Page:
Learning from the Low Points By Gail C. Johnson

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It’s hard to single out a low point in my writing attempts, but I have one that illustrates what we have all heard – keep trying and read your target markets.

By virtue of living in a rural area of North Carolina, I belong to an electric co-op. They publish a monthly magazine that includes a section called, “Nothing Could Be Finer.” The basic guidelines are to send your best within their suggested word count, and to write from the heart. With a different theme each month, one appeals to me from time to time.

For a published writer like me, it felt like easy pickings for a $50 reward. Wrong! The first three I sent in were rejected. After that, I quit submitting to them and started reading the section each month. It soon became apparent that some of the ones selected were not well written, but they did have heart. Knowing I was not competing with many professional writers made rejection in this arena really tough. So why weren’t mine selected? I was a decent writer and several other magazines had published my work. I kept reading and watching the topics. Months later one appealed to me, so I sucked it up and tried again.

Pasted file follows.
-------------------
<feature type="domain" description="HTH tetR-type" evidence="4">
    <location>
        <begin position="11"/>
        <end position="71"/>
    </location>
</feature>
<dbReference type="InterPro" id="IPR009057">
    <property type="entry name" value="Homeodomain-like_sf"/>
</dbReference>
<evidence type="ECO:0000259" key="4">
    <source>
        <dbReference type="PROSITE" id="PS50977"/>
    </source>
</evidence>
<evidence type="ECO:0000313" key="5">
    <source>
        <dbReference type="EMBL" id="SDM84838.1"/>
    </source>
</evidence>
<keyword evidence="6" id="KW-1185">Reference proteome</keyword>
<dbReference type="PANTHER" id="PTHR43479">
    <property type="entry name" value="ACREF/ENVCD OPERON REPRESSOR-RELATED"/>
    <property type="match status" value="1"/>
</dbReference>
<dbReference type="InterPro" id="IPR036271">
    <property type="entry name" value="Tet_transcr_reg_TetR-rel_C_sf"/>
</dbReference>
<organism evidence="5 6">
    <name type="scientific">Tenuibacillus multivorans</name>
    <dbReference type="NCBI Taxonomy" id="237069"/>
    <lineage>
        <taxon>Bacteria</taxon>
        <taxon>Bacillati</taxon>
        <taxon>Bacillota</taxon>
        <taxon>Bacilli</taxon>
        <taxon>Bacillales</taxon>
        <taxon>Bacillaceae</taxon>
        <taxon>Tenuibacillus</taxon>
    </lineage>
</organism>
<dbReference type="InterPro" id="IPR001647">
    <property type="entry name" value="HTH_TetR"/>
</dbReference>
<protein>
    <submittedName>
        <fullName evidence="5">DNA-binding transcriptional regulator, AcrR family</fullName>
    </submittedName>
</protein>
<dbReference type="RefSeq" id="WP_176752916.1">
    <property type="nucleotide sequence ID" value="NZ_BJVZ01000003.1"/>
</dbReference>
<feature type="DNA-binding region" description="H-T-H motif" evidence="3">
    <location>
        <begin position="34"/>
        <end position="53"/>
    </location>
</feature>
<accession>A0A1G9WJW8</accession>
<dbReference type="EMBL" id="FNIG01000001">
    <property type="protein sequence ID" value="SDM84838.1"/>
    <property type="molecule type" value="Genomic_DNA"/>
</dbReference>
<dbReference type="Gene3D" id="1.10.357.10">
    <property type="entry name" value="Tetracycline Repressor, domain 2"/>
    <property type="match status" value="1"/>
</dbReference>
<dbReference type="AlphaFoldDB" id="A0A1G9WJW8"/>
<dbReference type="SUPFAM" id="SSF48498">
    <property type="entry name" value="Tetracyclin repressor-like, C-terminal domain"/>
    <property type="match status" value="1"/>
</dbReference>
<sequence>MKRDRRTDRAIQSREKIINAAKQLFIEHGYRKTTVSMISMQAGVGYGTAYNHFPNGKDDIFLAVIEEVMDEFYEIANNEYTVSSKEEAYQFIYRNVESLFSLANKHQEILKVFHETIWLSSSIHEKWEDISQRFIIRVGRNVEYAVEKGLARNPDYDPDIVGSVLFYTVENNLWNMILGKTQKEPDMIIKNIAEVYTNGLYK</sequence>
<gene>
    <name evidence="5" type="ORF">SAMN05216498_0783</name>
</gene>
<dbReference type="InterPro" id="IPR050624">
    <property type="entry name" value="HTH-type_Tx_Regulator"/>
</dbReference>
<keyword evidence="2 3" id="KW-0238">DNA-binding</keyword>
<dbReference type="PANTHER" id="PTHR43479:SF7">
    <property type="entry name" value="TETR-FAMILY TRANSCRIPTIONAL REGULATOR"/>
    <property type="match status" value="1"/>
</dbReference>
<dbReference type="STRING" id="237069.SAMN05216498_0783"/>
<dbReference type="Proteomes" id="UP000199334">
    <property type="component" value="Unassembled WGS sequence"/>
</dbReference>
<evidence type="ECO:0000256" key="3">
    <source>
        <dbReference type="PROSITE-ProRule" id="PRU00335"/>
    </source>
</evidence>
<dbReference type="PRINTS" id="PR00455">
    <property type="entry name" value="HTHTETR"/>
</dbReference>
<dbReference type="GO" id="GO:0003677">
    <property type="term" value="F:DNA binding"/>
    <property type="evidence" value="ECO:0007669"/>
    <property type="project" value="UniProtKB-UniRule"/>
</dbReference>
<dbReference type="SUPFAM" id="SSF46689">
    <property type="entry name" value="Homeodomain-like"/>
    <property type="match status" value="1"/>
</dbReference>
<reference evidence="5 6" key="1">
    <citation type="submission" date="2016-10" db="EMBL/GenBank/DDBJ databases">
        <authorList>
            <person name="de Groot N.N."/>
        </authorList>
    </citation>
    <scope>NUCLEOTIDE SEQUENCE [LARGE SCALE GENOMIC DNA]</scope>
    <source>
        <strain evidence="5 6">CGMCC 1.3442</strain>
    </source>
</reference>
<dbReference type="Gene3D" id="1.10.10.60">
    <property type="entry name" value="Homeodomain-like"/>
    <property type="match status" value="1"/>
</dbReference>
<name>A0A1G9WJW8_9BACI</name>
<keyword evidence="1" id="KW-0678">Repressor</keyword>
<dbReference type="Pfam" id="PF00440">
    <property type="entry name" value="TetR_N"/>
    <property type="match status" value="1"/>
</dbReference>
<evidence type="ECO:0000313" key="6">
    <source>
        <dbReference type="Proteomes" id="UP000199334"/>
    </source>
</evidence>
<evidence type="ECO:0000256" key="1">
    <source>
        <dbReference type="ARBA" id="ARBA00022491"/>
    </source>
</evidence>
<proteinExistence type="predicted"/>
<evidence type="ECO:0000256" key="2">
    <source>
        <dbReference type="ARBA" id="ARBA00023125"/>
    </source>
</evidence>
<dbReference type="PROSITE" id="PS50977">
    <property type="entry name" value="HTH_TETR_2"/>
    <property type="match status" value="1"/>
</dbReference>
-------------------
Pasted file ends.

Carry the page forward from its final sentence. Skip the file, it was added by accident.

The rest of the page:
This time I hit the mark. That $50 acceptance was like winning the lottery. I had it made! Since that first appearance in Carolina Country, I have not had one submission rejected. I send about one every ten months.

I know this publication is not literary, but it is a paying market that reaches more than 570,000 homes, including my neighbors, my friends and maybe best of all, my sister and her family.

Although Gail Johnson worked and retired as Dean of the Learning Resource Center at a local community college, she never had any creative writing classes. So it’s been learning by reading, writing and taking classes. During this time, she joined a writer’s group and served as treasurer. Years passed before acceptances came with publications in paying markets both online and in print. She writes short fiction and nonfiction. She has an editor who has accepted a non fiction piece for publication in an anthology.